Monday, August 27, 2007

Virtual outsourcing

Late last year, business coach Cheryl Cook was struggling to keep up with e-mails and phone calls while trying to build her business.

Then she took a friend's advice and contracted to have a virtual assistant in Tampa, Fla. — a woman she had never met — weed through the hundreds of e-mails she gets daily. Her "VA" Kathy Hadzibajric charged $30 an hour to find and to sort the useful messages into separate, topic folders.

And Cook was free to pursue and meet with even more clients.

Virtual assistants are a growing way for small-business owners to have administrative tasks taken care of without hiring additional employees. Military spouses, a large share of the VA community because of the flexibility of the business, performed more than $30 million in services last year, according to Christine Durst, chief executive officer of Staffcentrix and founder of the International Virtual Assistants Association.

The specialty arose in the mid-1990s as the Internet made it easier to share documents across long distances. Real estate agents and business coaches were among the first to use VAs. Now, virtual assistants provide a broad range of administrative and creative services, including graphic design, Web site management, grant writing, payroll processing, transcription and marketing campaigns., and have searchable online databases for finding virtual assistants by specialty.

Downsized executives increasingly turn to VAs as a way to give their new businesses the amenities that are commonplace in larger competitors, without the labor, rent and benefits costs of employees.

Like Cook, they often find it a great value. Hadzibajric sends Cook detailed bills and never has charged more than $150 a month — even after Cook began having her also schedule appointments, answer mail and build an online records archive. Soon, Cook plans to have her VA start submitting her articles to online magazines.

"There's no way I could have someone sitting here — even part-time — and pay them what I pay her," Cook said.

VAs frequently are professionals who have worked in corporate America before deciding to offer their back-office services from home via the Internet. So clients often use them as sounding boards for business plans, Hadzibajric said.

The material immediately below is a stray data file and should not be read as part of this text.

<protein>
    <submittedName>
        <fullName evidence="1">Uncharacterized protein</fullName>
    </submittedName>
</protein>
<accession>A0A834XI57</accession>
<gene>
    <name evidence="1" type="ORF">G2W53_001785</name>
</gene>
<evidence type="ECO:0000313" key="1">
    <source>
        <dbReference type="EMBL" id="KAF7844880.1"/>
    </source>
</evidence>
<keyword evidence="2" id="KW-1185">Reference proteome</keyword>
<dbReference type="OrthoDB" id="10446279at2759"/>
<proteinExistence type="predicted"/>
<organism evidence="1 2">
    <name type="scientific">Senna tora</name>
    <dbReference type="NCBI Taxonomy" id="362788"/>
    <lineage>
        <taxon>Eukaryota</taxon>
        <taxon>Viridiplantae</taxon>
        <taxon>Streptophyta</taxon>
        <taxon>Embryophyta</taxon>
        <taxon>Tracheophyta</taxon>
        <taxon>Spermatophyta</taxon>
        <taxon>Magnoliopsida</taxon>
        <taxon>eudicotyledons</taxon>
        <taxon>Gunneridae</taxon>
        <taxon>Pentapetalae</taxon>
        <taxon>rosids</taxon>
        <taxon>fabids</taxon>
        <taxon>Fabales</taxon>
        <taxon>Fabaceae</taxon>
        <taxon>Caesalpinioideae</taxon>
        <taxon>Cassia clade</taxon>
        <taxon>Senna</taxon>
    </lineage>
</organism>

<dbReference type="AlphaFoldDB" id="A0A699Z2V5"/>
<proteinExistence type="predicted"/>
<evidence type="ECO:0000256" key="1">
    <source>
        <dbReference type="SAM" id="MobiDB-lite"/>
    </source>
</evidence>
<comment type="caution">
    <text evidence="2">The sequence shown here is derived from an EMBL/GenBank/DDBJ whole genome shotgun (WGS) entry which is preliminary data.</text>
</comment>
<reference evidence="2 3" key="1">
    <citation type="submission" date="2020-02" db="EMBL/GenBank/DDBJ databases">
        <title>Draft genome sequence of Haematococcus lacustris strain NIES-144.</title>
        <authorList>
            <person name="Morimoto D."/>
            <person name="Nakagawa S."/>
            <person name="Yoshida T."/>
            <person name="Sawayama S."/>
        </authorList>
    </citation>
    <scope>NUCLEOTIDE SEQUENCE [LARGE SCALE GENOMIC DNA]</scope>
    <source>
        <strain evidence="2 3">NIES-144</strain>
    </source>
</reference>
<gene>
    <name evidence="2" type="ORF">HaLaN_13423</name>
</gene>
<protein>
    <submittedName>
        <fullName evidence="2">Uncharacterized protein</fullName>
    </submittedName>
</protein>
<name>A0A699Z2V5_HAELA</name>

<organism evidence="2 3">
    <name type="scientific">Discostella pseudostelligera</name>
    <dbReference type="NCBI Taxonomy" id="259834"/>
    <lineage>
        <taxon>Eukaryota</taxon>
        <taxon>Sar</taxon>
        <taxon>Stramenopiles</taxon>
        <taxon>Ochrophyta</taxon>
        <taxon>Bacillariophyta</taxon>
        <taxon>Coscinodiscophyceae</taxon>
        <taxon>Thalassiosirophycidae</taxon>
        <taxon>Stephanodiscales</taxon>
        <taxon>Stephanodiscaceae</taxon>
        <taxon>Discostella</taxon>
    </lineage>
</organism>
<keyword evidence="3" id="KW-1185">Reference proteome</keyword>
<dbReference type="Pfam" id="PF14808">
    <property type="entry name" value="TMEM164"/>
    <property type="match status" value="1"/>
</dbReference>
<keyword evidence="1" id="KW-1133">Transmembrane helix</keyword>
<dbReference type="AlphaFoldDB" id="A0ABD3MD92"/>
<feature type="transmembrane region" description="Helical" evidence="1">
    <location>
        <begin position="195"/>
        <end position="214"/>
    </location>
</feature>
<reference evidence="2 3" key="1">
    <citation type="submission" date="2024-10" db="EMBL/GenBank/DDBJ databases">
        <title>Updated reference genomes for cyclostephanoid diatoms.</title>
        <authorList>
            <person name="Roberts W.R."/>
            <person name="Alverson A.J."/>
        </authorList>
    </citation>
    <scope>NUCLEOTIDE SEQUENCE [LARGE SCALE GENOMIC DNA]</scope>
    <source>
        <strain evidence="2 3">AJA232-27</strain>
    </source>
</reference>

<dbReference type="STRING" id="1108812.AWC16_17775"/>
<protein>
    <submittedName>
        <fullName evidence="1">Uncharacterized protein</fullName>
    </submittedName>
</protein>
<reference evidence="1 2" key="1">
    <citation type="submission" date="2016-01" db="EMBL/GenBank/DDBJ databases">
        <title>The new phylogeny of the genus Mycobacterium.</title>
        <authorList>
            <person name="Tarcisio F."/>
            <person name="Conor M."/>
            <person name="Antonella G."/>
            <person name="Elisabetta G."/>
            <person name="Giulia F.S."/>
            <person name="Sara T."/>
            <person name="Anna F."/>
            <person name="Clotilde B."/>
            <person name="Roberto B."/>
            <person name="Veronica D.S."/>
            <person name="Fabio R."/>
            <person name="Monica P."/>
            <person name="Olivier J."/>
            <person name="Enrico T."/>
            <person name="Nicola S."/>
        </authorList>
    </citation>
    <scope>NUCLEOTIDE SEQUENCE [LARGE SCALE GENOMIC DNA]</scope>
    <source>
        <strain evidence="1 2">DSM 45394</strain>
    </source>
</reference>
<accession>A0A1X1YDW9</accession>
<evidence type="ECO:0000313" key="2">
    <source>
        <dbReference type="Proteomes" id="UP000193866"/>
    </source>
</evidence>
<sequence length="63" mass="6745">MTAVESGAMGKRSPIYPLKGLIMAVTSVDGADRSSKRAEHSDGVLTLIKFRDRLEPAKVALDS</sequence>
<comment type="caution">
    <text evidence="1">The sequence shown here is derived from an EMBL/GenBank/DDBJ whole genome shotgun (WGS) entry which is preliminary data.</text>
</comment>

She was a program manager for nonprofits in Washington, D.C., for 13 years before moving to Florida and launching Virtually Solved. Hadzibajric has had clients in Vancouver, Canada; Brazil; Wisconsin; and across the Southeast.

"I have a lot of clients who call just to run ideas by me because they don't have anyone else they can talk to who are not colleagues or competitors," she said.

VAs provide their own software, materials and supplies and tend to have more flexible work hours than employees.

Business owners have the flexibility to use them on a project-by-project basis. In many cases, one VA can provide a network to many other experts that the business owner may not be able to access.

"With a VA, it is possible to have an entire team," said Beryl Powell, a San Antonio-based virtual assistant and owner of Completely Virtual Group, which designs and implements marketing campaigns using public relations and telemarketing specialists for clients in New York, New Jersey, Florida and Massachusetts.

But the services-on-demand come with legal limitations. Business owners can prepay for a set number of hours of service but cannot contract to be a VA's sole client nor dictate when the work gets done.

"Based on IRS guidelines, you can give them a due date, but you cannot limit where they do the work and how they do it," said Candy Beauchamp, an Austin-based virtual assistant who is president of an industry association. "You can request to check in online to see how the work is progressing."

Mike Forsyth, a San Antonio-based managing director and business consultant at Holland & Davis, also recommends that business owners and VAs decide in advance how they will interact via phone and online to minimize conflict. Forsyth uses a VA in Houston to edit his documents and to answer phone calls. They meet weekly online at to review documents in real time and to chat via instant messages.

"Sometimes they are assisting as many as a dozen people, and so you want to work out how you will get worked into their schedule," Forsyth said.